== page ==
In yet another stunning example that child protection continues to take a backseat to protecting Catholic institutions and the religious, it is reported that the Diocese of Fall River, Massachusetts requires parents to sign a liability waiver when sending their children for religious education. The Parental Contract for Diocesan Activities rests the ultimate responsibility for supervising a child on the parent even if the child is entrusted to the church for activities and programming. Most importantly, parents must “specifically agree not to hold the Diocese or any of its employees or contractors liable for any accident, illness, or harm that may result from the trip or activity.” This preemptive focus on eliminating liability indicates that protecting youth from a broad range of harms, including child sexual abuse by clergy, is not the Diocese’s first priority. Given the track record of the Roman Catholic Church on the issue of childhood sexual abuse, including the recent tragic failures in the Archdiocese of Philadelphia and Diocese of Kansas City – St. Joseph, this approach should come as no surprise.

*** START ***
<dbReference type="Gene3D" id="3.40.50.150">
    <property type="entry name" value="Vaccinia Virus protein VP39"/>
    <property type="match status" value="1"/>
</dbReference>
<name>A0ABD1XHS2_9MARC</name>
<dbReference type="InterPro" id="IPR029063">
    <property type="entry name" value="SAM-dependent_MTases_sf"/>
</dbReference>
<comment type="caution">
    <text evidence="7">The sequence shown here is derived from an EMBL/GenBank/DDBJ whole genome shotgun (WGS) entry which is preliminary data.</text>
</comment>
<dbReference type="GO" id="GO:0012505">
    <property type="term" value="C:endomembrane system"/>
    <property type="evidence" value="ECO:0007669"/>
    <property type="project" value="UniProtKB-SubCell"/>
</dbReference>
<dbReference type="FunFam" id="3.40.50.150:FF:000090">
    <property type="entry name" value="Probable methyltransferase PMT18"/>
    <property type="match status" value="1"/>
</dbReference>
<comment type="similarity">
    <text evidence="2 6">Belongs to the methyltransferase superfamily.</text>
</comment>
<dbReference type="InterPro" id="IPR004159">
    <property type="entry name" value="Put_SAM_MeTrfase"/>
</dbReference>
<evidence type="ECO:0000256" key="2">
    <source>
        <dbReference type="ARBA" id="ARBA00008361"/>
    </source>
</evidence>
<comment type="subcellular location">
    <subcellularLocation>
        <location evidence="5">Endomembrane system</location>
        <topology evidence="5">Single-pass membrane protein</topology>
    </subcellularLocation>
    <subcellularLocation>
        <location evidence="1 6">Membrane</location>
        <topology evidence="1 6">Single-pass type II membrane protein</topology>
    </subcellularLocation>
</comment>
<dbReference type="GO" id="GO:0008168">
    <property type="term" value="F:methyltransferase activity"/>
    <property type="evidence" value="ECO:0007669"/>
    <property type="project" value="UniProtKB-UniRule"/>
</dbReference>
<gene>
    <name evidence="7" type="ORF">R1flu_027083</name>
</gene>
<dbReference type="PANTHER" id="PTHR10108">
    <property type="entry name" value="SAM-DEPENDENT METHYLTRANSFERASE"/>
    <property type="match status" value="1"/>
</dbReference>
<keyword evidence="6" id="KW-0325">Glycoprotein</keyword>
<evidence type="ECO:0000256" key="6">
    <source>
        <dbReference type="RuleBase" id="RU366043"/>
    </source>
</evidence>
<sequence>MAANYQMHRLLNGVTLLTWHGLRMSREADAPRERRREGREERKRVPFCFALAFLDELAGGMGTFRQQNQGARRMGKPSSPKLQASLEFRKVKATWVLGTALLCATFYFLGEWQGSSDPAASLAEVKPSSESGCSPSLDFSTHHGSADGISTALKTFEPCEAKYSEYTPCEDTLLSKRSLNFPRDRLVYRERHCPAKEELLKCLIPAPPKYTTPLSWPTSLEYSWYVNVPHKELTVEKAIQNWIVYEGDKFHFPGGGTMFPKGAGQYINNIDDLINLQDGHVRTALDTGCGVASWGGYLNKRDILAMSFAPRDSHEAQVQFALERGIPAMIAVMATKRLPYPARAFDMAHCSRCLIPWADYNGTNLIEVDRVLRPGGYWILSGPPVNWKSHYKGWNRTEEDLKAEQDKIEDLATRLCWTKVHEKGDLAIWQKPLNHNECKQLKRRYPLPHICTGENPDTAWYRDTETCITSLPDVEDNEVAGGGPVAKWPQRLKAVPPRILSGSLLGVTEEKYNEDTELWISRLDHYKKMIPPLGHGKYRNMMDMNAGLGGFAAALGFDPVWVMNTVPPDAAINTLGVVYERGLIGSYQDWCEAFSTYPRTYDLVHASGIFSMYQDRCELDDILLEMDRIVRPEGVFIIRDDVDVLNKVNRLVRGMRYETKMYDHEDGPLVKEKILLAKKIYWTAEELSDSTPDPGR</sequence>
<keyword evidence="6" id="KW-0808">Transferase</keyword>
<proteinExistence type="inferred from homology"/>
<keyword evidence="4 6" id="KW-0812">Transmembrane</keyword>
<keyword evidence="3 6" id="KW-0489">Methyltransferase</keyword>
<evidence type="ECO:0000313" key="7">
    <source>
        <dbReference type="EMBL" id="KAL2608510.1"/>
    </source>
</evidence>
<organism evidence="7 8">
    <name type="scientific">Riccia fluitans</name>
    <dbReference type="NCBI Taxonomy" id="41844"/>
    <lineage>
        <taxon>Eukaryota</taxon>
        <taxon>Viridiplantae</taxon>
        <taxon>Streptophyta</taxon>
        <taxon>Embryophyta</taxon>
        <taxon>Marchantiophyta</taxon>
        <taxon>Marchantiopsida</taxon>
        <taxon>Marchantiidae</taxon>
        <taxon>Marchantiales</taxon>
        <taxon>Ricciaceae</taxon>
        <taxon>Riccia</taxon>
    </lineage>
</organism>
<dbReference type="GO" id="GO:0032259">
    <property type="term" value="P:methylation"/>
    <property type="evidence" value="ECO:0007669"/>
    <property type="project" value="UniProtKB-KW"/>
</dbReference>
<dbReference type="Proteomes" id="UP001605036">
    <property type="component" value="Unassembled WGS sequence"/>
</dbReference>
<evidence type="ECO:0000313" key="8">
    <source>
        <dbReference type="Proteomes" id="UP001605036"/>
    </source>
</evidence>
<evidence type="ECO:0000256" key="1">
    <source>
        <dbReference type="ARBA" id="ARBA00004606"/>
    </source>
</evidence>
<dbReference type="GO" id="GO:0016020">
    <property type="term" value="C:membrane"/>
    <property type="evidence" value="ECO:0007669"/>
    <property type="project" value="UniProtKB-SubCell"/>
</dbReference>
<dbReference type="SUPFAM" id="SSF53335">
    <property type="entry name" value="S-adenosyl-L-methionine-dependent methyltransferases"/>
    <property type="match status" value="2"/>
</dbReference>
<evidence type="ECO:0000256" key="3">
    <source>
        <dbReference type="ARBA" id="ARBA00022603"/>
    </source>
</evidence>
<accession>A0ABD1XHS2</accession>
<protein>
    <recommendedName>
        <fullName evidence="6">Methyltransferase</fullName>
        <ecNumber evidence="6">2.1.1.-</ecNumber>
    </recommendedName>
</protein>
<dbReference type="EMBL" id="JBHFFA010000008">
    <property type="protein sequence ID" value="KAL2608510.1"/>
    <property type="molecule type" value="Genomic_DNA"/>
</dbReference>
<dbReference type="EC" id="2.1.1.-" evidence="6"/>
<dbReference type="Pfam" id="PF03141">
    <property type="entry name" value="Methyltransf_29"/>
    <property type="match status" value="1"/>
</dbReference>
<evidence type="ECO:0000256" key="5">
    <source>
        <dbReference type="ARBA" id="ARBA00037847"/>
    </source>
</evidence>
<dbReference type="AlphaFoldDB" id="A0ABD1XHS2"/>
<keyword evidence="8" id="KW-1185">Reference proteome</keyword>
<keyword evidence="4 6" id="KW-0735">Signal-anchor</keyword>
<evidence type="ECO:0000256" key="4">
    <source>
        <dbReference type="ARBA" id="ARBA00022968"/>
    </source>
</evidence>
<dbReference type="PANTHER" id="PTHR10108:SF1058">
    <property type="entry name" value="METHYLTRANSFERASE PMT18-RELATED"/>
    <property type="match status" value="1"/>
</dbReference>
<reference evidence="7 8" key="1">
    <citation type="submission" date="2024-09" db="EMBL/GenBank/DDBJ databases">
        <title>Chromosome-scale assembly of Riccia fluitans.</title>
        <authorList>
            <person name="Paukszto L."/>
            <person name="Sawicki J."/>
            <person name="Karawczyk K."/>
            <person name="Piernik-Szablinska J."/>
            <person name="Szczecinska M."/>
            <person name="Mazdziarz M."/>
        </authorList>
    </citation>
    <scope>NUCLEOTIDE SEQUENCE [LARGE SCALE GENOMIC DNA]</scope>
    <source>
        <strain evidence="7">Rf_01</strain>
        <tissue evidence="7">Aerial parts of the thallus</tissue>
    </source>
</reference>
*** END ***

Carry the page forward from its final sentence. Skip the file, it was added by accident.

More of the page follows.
On the one hand, it is a shameful practice for an institution to absolve itself of any and all legal responsibility in the realm of child protection. On the other hand, maybe it is a good thing. Finally, a Diocese is recognizing the inherent danger in parents sending their children to their church under the supervision and care of clergy. By signing these waivers, parents are on notice that attendance at a church in the Diocese of Fall River is equally dangerous to their children, if not more so, as bungee jumping, white water rafting, and skydiving. The danger in allowing their children to be supervised by clergy can, therefore, be first in a parent’s mind, even if it’s an afterthought for the Diocese of Fall River.
But wait…here’s the problem: Even if parents can be considered aware of the danger, their children are not.